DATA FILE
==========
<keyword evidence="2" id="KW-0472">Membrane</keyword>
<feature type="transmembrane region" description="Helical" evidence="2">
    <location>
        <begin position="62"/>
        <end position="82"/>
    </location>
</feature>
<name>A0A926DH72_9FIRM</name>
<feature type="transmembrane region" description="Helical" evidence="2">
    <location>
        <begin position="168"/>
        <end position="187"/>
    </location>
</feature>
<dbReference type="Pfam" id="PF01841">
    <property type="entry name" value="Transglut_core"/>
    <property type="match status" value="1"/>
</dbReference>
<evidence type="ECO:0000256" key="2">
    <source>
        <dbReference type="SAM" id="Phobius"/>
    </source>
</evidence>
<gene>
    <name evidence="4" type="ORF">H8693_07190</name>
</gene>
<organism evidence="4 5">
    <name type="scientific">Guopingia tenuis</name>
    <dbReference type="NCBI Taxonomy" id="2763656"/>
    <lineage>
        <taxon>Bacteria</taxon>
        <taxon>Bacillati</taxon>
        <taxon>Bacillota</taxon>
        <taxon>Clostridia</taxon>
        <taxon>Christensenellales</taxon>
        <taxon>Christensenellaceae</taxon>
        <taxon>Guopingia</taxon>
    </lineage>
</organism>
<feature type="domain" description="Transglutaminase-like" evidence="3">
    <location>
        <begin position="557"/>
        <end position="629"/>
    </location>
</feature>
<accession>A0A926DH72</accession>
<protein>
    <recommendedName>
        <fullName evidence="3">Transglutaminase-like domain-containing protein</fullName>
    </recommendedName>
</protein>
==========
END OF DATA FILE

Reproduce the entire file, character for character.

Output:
<keyword evidence="2" id="KW-0472">Membrane</keyword>
<feature type="transmembrane region" description="Helical" evidence="2">
    <location>
        <begin position="62"/>
        <end position="82"/>
    </location>
</feature>
<name>A0A926DH72_9FIRM</name>
<feature type="transmembrane region" description="Helical" evidence="2">
    <location>
        <begin position="168"/>
        <end position="187"/>
    </location>
</feature>
<dbReference type="Pfam" id="PF01841">
    <property type="entry name" value="Transglut_core"/>
    <property type="match status" value="1"/>
</dbReference>
<evidence type="ECO:0000256" key="2">
    <source>
        <dbReference type="SAM" id="Phobius"/>
    </source>
</evidence>
<gene>
    <name evidence="4" type="ORF">H8693_07190</name>
</gene>
<organism evidence="4 5">
    <name type="scientific">Guopingia tenuis</name>
    <dbReference type="NCBI Taxonomy" id="2763656"/>
    <lineage>
        <taxon>Bacteria</taxon>
        <taxon>Bacillati</taxon>
        <taxon>Bacillota</taxon>
        <taxon>Clostridia</taxon>
        <taxon>Christensenellales</taxon>
        <taxon>Christensenellaceae</taxon>
        <taxon>Guopingia</taxon>
    </lineage>
</organism>
<feature type="domain" description="Transglutaminase-like" evidence="3">
    <location>
        <begin position="557"/>
        <end position="629"/>
    </location>
</feature>
<accession>A0A926DH72</accession>
<protein>
    <recommendedName>
        <fullName evidence="3">Transglutaminase-like domain-containing protein</fullName>
    </recommendedName>
</protein>